Here Is How the Body Maintains Healthy Blood Sugar Levels
High blood glucose levels stimulate the release of insulin and inhibit glucagon secretion, leading to decreased blood sugar levels. On the other hand, low blood glucose levels inhibit insulin secretion and stimulate the release of glucagon, leading to a rise in blood glucose. These mechanisms help maintain your healthy blood sugar levels.
Effects of insulin
The islets of Langerhans are cells located in the pancreas and they are in charge of secreting hormones. Some islet cells secrete insulin and others secrete glucagon. The principal target organs of insulin are the muscles, liver, and fat cells. It helps them by:
1. Providing energy for these cells
2. Reducing blood glucose levels by stimulating entry of glucose into the cells
3. Breaking down glucose for energy in muscles and liver
4. Storing glucose as glycogen in the liver
5. Storing glucose as fat in fat cells
The muscle, liver, and fat cells can obtain and use glucose only if adequate amounts of insulin are available. Muscle cells use about 75 percent of all the glucose removed from the blood; the rest of cells in our body can use glucose without the help of insulin.
Other functions of insulin are:
1. To stimulate the entrance of amino acids (the building blocks of protein) into cells
2. To stimulate the production of new proteins from amino acids.
Effects of glucagon
Unlike insulin, glucagon causes blood glucose levels to rise by stimulating liver cells to produce and release glucose. The glucose is produced from glycogen in the liver, from the pool of amino acids in the blood and the liver, and from fats in the liver and fat cells.
The antagonistic effects of insulin and glucagon make up the body’s main mechanism for providing adequate and healthy blood glucose levels. Maintaining normal blood glucose levels is important for several reasons:
1. To prevent low glucose levels; this assures that all body cells receive enough glucose to obtain energy and building materials.
2. To prevent hypoglycemia, a condition that can be fatal.
3. To avoid high blood glucose levels; this prevents type 2 diabetes.
4. To secure the production of protein from amino acids. This protein is necessary for the formation and replacement of different parts of the body.
Healthy blood glucose levels
To determine the level of glucose in the blood, several tests can be done through the day. The level of sugar in the blood is often expressed as glucose per 100 ml (per deciliter) of blood plasma. Glucose levels may fluctuate irregularly within the normal range because of changes in body activity.
1. Fasting plasma glucose test
This is the most common way to diagnose diabetes. It is a blood test done early in the morning, after a night fast of at least 8 hours. These are the possible results:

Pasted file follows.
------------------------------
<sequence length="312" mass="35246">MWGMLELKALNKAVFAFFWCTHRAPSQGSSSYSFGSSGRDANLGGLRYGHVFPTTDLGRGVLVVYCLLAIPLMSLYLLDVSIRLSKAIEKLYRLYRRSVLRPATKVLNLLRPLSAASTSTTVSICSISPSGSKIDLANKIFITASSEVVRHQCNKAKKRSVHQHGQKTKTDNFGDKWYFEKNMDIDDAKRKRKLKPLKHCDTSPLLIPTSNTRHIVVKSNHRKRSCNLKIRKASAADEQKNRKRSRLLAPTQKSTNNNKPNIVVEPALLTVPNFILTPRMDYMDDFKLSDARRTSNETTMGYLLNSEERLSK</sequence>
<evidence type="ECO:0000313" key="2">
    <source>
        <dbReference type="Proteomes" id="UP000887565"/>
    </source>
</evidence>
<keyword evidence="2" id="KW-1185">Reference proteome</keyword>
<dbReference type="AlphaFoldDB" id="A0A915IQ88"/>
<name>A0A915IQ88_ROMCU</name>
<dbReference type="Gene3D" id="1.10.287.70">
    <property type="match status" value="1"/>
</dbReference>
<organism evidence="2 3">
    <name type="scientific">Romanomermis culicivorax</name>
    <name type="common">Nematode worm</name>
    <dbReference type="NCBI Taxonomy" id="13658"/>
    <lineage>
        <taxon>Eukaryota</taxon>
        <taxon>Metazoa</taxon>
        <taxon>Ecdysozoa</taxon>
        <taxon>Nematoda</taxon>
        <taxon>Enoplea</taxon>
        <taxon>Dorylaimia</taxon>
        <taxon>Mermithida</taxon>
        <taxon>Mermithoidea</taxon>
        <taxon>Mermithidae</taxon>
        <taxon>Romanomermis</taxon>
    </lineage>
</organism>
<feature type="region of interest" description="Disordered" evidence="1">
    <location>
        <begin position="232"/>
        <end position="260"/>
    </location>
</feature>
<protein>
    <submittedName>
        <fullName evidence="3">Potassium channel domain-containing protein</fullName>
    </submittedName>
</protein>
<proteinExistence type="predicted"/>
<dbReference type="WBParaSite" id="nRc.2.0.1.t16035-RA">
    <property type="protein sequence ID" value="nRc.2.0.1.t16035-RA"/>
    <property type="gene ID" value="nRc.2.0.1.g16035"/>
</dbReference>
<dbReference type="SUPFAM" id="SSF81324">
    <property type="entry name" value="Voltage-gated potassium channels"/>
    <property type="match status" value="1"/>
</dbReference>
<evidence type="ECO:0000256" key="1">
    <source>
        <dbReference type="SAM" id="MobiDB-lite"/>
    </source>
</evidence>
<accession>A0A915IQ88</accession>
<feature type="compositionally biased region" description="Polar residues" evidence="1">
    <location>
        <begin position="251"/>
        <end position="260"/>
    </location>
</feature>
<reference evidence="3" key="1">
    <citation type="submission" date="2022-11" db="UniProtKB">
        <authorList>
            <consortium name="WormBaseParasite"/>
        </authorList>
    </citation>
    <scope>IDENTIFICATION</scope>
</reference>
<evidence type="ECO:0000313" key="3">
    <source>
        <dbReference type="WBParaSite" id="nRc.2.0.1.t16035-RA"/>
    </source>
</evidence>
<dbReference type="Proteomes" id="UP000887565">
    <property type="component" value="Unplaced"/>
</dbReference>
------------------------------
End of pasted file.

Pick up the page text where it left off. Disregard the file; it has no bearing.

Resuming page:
- Less than 100 mg/dl (milligrams per deciliter) = normal fasting glucose
- More than 100 but less than 126 mg/dl = pre-diabetes
- More than 126 mg/dl = provisional diagnosis of diabetes. In this case, the diagnosis must be confirmed with a second test
2. Glucose tolerance test
The ability of the body to reverse a dramatic rise in blood glucose and restore glucose to normal levels is called glucose tolerance. For example, soon after a person has ingested a large quantity of sugar, the blood glucose level may rise above 200 mg/dl.
If that person has good glucose tolerance, blood glucose is brought down below 140 mg/dl within 2 hours of ingesting the sugars, and glucose levels stabilize at 80 to 115 mg/dl soon afterward.
This test is done 2 hours after taking 75 grams of glucose dissolved in water. Possible results are:
- Less than 140 mg/dl = normal glucose tolerance
- More than 140 but less than 199 mg/dl = pre-diabetes
- More than 200 mg/dl = provisional diagnosis of diabetes. The result has to be confirmed with a second test.
3. Casual plasma glucose test for diabetes
This blood test can be done any time of the day without regard to time since last meal. You are not required to abstain from eating prior to the test.
- More than 200 mg/dl plus symptoms of diabetes such as excessive thirst and urination, blurred vision, weight loss, fatigue, and frequent infections that do not heal.
Although aging has essentially no effect on the ability of the pancreas to regulate insulin levels, there is an average increase of insulin levels with age. This is not an age change but is associated with reductions in physical activity and increase body fat. Elevated insulin levels are associated with increased abdominal body fat near the waist.
This increase in insulin results because the muscle, liver and fat cells do not let enough glucose from the blood enter the cells, creating what is known as insulin resistance. Insulin resistance causes both high levels of glucose and insulin in the blood. Because blood glucose remains high, the pancreas releases more insulin into the blood, creating a further complicated situation.
You can reverse high levels of insulin and glucose in the blood by engaging in a program that combines adequate exercise and weight loss. Although insulin levels in the blood occur within a few days of starting such a program, regular exercise must be continued because the improvements begin to decline within three days of ending the program. If you do not continue exercising, the new improved levels of insulin will be lost within several days to two weeks.
To your health!
Emilia Klapp, R.D., B.S.